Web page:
Genre: Comedy, Drama, Mystery
Directed by: Tom Kingsley & Will Sharpe
Starring: Will Sharpe, Tiani Ghosh, Joe Thomas
Three people are missing in The Darkest Universe, only two of them in the traditional sense. Unmalleable misfits Alice Pratt and her charmingly vacant boyfriend Toby take a trip on their narrow boat home, normally moored safely on the Regents Canal. They never return, leaving Alice’s brother Zac alone and broken, losing grip of a life already fast disintegrating. Not entirely sure of its own identity, there’s still a lot to enjoy in this trippy and funny meditation on life and loss from directors Will Sharpe and Tom Kingsley.
The duo are fast carving out a reputation the right side of quirky (a word at least one of their characters can’t stand). Sharpe in particular has his fingertips all over this sophomore effort, following on from 2011’s Black Pond. Aside from sharing directing duties, he also stars as Zac and co-writes with Tiani Ghosh who plays Alice. What they create is off-kilter and absurdly amusing when not plunging into a pit of despair, and sometimes even when it is.
Narratively they go with a fragmented structure jumping between past and present. Initially the plot focusses on Zac’s often insanely peppy attempts to drum up interest in his missing sister. He blankets the canal with posters, covers himself in missing sister clothing, and records upbeat videos. Apparently he received a lot of negative feedback for being too miserable in the early efforts. The more the search continues, the more he unravels, the film going the same way. Soon Zac is flowing seamlessly through past and present, equally desperate in both as he tries to sort out his wayward sister, hold onto a dying relationship and keep his career on track. The Darkest Universe mines some pretty deep seams of misery, anchored by Sharpe’s jittery, fragile charisma. One moment he seems perfectly well-balanced, the next frustration floods through and he’s in the middle of a screaming fit on the family narrow boat, or wrestling with the brother of his sister’s boyfriend who only wants to help. Like much of the film, it’s funny while it’s sad, left-field humour finding a way in. The opening scene sets the tone with a carefully judged joke, the punchline held until the last moment.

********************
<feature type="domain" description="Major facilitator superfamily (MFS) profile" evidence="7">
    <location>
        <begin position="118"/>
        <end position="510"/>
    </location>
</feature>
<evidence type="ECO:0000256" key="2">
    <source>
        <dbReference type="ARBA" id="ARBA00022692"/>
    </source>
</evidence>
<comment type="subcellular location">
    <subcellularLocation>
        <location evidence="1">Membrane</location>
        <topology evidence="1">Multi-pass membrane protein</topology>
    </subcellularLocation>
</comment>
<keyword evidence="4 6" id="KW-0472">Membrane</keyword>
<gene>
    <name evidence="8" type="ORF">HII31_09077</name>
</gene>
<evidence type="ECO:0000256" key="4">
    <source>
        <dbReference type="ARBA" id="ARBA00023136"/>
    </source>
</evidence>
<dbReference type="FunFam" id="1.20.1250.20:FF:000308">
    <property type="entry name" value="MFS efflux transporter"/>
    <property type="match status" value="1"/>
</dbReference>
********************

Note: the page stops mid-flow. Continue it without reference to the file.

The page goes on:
Perhaps what’s most impressive is the visual ambition. They merge quick cuts, sepia nightmares, close-ups and panoramic countryside vistas together. Sometimes it goes too far, dissolving into a self-consciously experimental effort, but for the most part they create a surprising milieu. Sharpe and Kingsley also litter the film with comic talent, securing the additional services of Joe Thomas, Simon Bird, Jonny Sweet and Chris Langham for roles of various importance.
As a whole it doesn’t quite come together, too many different ingredients fed into the pot to create something truly satisfying. Even then much of it is impressive, and if the end result is not quite the sum of all the parts, it’s brave, sometimes unclassifiable and mostly rather good.